You see, everyone was so nice at Earth Watch Base and on the ship that I didn’t really notice Harshan at all! It just seemed to me that the crew of the ship was ultra-nice, super-considerate and very helpful all of the time. Which they were; except that Harshan seemed to personify these virtues more than anyone else. He showed me how to work the television in my cabin, explained the ship’s cuisine (it’s Fjarnian), and was generally always there when I needed someone. He was even in my TAL class! (That’s the conversation group for people who speak Thorgelfaynese as an Additional Language.) He’s Halakanian, you know, and he needs to improve his Thorgelfaynese.

I’ll never forget the adventure with the vegetables! It happened at dinner on the very first day of the trip! When I was on the Moon, I never ate those round little red things (they look like red peas) because I thought they would be peppery and I don’t like piquant food. So I didn’t eat them on the ship, either. But Harshan happened to be sitting next to me at dinner, and he scolded me for not eating them. We quickly got into a playful fight about why I didn’t want to try them, and finally I just sat there shaking my head “no” with my lips clenched shut. He just scooped up a-er-forkful of them and swooped them around in the air, suspending them right in front of my mouth.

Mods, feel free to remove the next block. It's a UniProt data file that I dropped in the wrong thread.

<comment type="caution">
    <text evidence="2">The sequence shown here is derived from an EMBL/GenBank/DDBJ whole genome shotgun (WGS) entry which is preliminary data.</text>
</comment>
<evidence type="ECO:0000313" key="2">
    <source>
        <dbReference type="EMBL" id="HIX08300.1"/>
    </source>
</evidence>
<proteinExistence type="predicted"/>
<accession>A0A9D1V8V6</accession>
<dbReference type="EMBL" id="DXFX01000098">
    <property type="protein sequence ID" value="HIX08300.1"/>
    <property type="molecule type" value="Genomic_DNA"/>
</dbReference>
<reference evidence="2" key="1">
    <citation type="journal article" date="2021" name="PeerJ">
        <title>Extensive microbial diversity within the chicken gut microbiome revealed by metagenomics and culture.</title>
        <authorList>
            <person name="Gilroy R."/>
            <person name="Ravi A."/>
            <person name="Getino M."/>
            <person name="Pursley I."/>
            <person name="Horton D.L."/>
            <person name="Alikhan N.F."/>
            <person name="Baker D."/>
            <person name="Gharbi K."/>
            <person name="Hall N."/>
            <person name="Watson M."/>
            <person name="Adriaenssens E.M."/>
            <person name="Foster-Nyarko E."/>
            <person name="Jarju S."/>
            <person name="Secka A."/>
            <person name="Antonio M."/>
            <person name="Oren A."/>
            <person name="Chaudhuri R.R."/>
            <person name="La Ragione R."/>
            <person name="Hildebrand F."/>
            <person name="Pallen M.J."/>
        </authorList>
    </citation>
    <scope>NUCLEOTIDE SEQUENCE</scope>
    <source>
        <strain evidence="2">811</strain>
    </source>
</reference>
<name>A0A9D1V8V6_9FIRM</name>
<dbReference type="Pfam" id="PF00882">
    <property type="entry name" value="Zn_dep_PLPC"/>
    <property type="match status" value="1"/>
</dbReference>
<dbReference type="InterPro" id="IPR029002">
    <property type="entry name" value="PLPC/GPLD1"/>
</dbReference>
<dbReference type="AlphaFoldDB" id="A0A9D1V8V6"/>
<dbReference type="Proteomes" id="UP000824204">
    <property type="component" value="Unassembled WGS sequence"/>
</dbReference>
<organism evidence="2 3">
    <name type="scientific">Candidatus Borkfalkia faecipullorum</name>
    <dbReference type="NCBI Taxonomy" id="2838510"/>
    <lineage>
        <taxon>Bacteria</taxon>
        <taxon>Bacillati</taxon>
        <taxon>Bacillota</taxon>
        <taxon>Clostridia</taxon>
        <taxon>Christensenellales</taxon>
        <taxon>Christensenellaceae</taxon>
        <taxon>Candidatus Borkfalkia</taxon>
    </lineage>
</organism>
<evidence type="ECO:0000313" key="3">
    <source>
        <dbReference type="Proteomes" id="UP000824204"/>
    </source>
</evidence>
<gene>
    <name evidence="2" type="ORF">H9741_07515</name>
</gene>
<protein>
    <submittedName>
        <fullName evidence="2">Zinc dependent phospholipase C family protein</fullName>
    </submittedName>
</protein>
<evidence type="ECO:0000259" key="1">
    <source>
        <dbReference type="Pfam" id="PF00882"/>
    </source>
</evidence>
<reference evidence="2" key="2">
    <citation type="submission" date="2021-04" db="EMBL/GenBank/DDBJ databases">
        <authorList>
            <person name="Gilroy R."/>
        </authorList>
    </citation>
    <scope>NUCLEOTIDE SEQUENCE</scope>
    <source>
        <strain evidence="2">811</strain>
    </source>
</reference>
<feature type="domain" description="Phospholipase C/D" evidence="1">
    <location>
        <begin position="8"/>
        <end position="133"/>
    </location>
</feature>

“Time to park the car,” he said with mock solemnity, “Open the garage!”

What a coincidence! My mother used to use the “here comes the choo-choo” ploy to get my baby brother to eat his veggies. I never dreamed that an alien from outer space would ever do the same thing to me on board a spaceship to Alpha Centauri! I started to giggle and he crammed the red peas in. That just made me choke on them, but after a few hearty slaps on the back and a sip of water I was okay.